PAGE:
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Island Goes Dark: Transparency, Fragmentation, and Regulation

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  • Terrence Hendershott
  • Charles M. Jones

Abstract

Responding to a September 2002 regulatory enforcement, the Island electronic communications network stopped displaying its limit order book in the three most active exchange-traded funds (ETFs) where it was the dominant venue. Island's share of trading activity and price discovery fell, fragmenting the market. ETF prices adjust more slowly when Island goes dark, and there is substantial price discovery movement from ETFs to the futures market. Trading costs increase on Island and decrease off Island, with higher trading costs overall. When Island later redisplays its orders, market quality improves, with transparency and the reduction in fragmentation both playing important roles. Copyright 2005, Oxford University Press.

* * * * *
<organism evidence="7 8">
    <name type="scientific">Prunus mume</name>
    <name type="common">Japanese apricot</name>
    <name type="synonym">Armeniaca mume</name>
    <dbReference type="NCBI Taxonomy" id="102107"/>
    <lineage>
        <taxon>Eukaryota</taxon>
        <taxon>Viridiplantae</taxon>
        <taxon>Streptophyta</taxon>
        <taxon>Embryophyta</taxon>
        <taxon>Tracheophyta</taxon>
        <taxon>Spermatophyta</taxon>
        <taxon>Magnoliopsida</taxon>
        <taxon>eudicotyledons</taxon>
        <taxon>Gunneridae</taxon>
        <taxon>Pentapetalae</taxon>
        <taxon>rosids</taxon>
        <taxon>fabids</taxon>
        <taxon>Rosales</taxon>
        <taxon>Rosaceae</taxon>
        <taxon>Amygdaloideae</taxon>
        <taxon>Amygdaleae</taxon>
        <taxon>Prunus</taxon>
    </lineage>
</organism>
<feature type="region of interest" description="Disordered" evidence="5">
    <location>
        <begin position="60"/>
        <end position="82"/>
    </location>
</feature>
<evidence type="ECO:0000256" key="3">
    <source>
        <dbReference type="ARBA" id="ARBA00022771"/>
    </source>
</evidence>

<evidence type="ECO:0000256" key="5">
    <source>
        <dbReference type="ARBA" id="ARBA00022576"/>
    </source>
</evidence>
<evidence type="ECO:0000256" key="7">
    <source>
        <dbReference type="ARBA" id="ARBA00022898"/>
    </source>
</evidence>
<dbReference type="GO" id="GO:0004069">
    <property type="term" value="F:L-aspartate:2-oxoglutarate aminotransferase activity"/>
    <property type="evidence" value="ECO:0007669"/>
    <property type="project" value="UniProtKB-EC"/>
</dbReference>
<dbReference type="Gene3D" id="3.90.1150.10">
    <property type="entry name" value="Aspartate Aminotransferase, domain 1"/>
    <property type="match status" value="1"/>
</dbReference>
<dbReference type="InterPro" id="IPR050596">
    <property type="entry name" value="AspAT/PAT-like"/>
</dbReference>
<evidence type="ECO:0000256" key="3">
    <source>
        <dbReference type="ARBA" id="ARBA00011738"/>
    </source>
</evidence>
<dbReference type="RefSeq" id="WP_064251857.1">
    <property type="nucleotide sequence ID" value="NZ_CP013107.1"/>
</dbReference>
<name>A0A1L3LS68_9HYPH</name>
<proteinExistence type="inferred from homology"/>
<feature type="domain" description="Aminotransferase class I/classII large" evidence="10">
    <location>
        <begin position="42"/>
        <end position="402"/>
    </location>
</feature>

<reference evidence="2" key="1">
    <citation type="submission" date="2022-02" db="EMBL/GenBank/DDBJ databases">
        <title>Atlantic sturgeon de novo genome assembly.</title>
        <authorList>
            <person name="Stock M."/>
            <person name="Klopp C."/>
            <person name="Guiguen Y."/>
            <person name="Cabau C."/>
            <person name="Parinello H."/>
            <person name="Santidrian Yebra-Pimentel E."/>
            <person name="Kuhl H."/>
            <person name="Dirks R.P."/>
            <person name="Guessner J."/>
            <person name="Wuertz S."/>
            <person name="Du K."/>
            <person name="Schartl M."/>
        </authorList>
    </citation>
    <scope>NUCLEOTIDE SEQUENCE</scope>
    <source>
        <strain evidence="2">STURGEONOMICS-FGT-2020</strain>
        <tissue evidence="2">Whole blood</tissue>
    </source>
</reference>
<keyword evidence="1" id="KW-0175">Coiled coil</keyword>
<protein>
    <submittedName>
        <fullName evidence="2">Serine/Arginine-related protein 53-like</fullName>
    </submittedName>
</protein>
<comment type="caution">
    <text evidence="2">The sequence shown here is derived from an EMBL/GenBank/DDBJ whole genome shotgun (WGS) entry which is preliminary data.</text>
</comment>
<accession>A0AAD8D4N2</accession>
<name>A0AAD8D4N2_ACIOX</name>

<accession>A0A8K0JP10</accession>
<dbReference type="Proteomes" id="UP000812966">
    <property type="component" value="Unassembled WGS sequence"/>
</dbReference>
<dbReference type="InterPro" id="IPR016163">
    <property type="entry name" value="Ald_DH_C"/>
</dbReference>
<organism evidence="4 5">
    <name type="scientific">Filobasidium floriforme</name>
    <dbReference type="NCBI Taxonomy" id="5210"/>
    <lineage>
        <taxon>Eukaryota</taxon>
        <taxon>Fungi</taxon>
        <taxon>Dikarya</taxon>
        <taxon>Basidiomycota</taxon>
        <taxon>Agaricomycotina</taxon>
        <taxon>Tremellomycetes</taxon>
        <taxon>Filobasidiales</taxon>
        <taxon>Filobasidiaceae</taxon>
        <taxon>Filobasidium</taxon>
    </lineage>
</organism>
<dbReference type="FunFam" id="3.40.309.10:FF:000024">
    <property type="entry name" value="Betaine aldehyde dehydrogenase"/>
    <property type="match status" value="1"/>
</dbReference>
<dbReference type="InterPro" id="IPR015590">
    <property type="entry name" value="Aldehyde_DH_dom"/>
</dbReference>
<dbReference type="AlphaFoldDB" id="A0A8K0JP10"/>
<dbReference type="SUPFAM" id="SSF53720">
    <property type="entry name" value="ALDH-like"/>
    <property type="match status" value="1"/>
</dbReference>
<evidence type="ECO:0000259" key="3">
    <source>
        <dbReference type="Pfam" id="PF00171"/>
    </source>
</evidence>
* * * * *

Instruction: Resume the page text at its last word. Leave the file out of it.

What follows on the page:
Suggested Citation

  • Terrence Hendershott & Charles M. Jones, 2005. "Island Goes Dark: Transparency, Fragmentation, and Regulation," Review of Financial Studies, Society for Financial Studies, vol. 18(3), pages 743-793.
  • Handle: RePEc:oup:rfinst:v:18:y:2005:i:3:p:743-793
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